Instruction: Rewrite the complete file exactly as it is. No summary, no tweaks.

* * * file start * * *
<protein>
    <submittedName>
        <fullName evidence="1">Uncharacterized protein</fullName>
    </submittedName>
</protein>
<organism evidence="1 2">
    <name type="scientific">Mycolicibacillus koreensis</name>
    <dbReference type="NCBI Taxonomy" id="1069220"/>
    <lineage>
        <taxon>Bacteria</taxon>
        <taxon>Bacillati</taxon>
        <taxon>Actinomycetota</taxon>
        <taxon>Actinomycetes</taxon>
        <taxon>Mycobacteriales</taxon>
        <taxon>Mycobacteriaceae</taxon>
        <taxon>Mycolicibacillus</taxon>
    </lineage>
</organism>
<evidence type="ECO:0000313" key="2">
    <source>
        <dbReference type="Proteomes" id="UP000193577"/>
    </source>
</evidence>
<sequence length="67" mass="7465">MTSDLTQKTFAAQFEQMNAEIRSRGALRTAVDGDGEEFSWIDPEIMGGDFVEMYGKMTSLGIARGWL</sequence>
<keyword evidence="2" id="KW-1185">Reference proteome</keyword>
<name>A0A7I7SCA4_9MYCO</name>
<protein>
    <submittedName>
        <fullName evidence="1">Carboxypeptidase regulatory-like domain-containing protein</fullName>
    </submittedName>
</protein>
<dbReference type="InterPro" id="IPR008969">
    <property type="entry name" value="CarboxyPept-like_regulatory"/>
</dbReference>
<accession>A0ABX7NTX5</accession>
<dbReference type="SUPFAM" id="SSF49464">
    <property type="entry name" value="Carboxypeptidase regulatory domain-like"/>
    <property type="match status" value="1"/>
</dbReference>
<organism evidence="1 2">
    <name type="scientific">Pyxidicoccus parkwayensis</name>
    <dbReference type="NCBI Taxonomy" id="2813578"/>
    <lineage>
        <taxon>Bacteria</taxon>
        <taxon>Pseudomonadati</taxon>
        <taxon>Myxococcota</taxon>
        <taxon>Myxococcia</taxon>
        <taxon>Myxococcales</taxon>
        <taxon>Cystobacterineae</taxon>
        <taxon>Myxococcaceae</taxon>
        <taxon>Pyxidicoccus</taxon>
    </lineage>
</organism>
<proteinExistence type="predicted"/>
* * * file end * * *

<protein>
    <submittedName>
        <fullName evidence="1">Uncharacterized protein</fullName>
    </submittedName>
</protein>
<organism evidence="1 2">
    <name type="scientific">Mycolicibacillus koreensis</name>
    <dbReference type="NCBI Taxonomy" id="1069220"/>
    <lineage>
        <taxon>Bacteria</taxon>
        <taxon>Bacillati</taxon>
        <taxon>Actinomycetota</taxon>
        <taxon>Actinomycetes</taxon>
        <taxon>Mycobacteriales</taxon>
        <taxon>Mycobacteriaceae</taxon>
        <taxon>Mycolicibacillus</taxon>
    </lineage>
</organism>
<evidence type="ECO:0000313" key="2">
    <source>
        <dbReference type="Proteomes" id="UP000193577"/>
    </source>
</evidence>
<sequence length="67" mass="7465">MTSDLTQKTFAAQFEQMNAEIRSRGALRTAVDGDGEEFSWIDPEIMGGDFVEMYGKMTSLGIARGWL</sequence>
<keyword evidence="2" id="KW-1185">Reference proteome</keyword>
<name>A0A7I7SCA4_9MYCO</name>
<protein>
    <submittedName>
        <fullName evidence="1">Carboxypeptidase regulatory-like domain-containing protein</fullName>
    </submittedName>
</protein>
<dbReference type="InterPro" id="IPR008969">
    <property type="entry name" value="CarboxyPept-like_regulatory"/>
</dbReference>
<accession>A0ABX7NTX5</accession>
<dbReference type="SUPFAM" id="SSF49464">
    <property type="entry name" value="Carboxypeptidase regulatory domain-like"/>
    <property type="match status" value="1"/>
</dbReference>
<organism evidence="1 2">
    <name type="scientific">Pyxidicoccus parkwayensis</name>
    <dbReference type="NCBI Taxonomy" id="2813578"/>
    <lineage>
        <taxon>Bacteria</taxon>
        <taxon>Pseudomonadati</taxon>
        <taxon>Myxococcota</taxon>
        <taxon>Myxococcia</taxon>
        <taxon>Myxococcales</taxon>
        <taxon>Cystobacterineae</taxon>
        <taxon>Myxococcaceae</taxon>
        <taxon>Pyxidicoccus</taxon>
    </lineage>
</organism>
<proteinExistence type="predicted"/>